A property is also stored in one of several possible formats. The X server can store the information as 8-bit quantities, 16-bit quantities, or 32-bit quantities. This permits the X server to present the data in the byte order that the client expects.
If you define further properties of complex type, you must encode and decode them yourself. These functions must be carefully written if they are to be portable. For further information about how to write a library extension, see "Extensions".The type of a property is defined by an atom, which allows for arbitrary extension in this type scheme.
Certain property names are
predefined in the server for commonly used functions.
The atoms for these properties are defined in
To avoid name clashes with user symbols, the
name for each atom has the
For definitions of these properties,
For an explanation of the functions that let you get and set
much of the information stored in these predefined properties,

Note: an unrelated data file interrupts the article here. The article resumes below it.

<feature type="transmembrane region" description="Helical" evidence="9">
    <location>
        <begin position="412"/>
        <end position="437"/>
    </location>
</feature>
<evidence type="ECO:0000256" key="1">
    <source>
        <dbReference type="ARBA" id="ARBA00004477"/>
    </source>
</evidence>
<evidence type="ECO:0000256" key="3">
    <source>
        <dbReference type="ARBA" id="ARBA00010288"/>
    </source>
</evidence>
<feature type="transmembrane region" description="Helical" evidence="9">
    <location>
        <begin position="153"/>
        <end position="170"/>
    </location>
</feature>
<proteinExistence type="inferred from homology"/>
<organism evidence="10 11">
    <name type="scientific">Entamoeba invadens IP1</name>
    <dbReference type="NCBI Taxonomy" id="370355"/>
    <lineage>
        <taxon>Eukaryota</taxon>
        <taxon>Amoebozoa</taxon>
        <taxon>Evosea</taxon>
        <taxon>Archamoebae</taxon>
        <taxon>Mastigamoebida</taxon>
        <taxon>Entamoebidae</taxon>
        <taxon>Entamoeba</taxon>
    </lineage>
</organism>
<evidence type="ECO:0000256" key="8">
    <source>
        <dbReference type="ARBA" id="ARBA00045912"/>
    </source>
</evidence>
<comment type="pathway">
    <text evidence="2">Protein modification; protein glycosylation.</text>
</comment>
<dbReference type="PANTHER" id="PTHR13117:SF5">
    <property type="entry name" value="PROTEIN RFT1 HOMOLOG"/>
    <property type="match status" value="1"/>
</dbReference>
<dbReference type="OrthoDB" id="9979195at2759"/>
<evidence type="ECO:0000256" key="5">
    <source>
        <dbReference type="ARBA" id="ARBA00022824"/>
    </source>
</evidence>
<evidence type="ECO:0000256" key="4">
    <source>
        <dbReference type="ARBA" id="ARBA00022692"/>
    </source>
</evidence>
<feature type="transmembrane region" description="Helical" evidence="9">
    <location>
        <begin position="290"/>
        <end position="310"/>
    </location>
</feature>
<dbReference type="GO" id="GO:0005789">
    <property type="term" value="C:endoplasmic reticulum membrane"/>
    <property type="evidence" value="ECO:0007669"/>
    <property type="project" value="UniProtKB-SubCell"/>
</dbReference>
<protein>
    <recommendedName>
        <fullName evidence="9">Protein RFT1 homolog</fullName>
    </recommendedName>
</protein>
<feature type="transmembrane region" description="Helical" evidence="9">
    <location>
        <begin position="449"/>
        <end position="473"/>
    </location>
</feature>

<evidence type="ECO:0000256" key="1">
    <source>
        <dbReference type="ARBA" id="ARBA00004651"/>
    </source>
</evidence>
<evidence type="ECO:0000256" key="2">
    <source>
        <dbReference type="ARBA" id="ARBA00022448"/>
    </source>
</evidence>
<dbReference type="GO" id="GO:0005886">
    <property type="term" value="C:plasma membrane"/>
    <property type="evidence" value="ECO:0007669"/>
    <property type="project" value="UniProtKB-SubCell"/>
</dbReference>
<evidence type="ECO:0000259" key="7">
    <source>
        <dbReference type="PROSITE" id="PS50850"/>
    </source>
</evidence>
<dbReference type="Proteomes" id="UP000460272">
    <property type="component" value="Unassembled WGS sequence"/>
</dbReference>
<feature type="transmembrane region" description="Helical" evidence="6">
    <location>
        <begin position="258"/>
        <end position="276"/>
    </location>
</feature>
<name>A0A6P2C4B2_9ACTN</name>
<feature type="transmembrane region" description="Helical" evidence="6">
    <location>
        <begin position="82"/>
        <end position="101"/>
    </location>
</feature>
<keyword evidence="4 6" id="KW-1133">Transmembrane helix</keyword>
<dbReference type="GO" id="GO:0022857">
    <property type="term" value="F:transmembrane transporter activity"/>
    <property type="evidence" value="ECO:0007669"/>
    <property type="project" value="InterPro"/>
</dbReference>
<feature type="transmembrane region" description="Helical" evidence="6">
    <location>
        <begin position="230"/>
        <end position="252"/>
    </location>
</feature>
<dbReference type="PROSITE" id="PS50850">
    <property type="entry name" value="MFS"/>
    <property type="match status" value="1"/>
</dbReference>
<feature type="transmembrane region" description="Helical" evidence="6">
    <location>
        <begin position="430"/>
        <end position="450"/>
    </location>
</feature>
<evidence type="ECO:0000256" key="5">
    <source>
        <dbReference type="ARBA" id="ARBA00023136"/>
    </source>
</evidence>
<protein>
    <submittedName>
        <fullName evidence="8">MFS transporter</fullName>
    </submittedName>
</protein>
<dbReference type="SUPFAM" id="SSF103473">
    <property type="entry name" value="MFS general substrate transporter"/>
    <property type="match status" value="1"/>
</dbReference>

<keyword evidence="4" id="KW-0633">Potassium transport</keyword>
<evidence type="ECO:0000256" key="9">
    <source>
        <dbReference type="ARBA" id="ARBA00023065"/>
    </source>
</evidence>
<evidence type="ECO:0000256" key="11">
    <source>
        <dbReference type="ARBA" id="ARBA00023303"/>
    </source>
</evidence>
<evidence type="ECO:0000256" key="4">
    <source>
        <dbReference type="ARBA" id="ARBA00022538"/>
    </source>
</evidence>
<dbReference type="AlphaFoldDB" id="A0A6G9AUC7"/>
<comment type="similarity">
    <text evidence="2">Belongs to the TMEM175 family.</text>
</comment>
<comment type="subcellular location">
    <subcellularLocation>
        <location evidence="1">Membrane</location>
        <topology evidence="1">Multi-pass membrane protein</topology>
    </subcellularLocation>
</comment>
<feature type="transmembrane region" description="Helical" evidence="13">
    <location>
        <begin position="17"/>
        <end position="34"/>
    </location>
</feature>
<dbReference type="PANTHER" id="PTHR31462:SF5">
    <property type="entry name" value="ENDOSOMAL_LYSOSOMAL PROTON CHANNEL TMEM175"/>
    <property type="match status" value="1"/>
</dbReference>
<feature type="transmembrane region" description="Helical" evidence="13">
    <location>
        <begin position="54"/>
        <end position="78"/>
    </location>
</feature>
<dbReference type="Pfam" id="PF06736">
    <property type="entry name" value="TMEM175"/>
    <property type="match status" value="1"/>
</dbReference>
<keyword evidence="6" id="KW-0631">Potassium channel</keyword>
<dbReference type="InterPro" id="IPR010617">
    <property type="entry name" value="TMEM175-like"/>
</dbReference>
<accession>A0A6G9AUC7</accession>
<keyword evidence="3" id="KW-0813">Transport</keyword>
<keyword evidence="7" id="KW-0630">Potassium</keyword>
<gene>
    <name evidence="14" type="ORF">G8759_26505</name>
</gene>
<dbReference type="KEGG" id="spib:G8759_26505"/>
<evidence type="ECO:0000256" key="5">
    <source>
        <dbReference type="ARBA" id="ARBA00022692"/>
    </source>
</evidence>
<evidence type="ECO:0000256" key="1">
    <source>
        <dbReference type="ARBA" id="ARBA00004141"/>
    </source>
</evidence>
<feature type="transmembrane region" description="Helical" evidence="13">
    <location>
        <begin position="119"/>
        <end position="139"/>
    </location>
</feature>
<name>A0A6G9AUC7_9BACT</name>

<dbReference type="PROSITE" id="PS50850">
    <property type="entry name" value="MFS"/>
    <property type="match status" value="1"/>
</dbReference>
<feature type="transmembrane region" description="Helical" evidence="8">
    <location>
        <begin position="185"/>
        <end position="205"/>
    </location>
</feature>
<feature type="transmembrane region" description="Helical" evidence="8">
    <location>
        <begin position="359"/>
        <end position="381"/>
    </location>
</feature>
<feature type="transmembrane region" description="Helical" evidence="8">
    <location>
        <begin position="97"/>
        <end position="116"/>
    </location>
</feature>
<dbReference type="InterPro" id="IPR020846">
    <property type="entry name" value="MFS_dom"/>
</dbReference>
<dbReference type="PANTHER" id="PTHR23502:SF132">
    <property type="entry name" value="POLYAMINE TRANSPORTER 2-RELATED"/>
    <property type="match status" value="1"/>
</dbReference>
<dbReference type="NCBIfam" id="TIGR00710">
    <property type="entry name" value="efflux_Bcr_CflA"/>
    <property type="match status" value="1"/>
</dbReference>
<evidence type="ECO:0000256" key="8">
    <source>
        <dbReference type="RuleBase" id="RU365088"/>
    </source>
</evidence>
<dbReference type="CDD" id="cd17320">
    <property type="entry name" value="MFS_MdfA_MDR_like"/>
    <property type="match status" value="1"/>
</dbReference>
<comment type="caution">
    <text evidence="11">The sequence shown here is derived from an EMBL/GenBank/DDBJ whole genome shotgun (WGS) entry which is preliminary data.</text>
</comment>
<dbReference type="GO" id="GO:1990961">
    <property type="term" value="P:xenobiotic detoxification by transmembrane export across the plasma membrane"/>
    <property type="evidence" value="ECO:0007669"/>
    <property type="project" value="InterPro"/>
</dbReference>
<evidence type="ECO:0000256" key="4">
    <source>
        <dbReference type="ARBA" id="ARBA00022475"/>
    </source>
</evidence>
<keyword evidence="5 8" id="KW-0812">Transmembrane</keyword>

see "Inter-Client Communication Functions".
The core protocol imposes no semantics on these property names, but semantics are specified in other X Consortium standards, such as the Inter-Client Communication Conventions Manual and the X Logical Font Description Conventions.
You can use properties to communicate other information between applications. The functions described in this section let you define new properties and get the unique atom IDs in your applications.
Although any particular atom can have some client interpretation within each of the name spaces, atoms occur in five distinct name spaces within the protocol:
The built-in selection property names are:
The built-in property names are:
The built-in property types are:
The built-in font property names are:
For further information about font properties, see "Font Metrics".
To return a name for a given atom identifier, use XGetAtomName().
To return the names for an array of atom identifiers, use XGetAtomNames().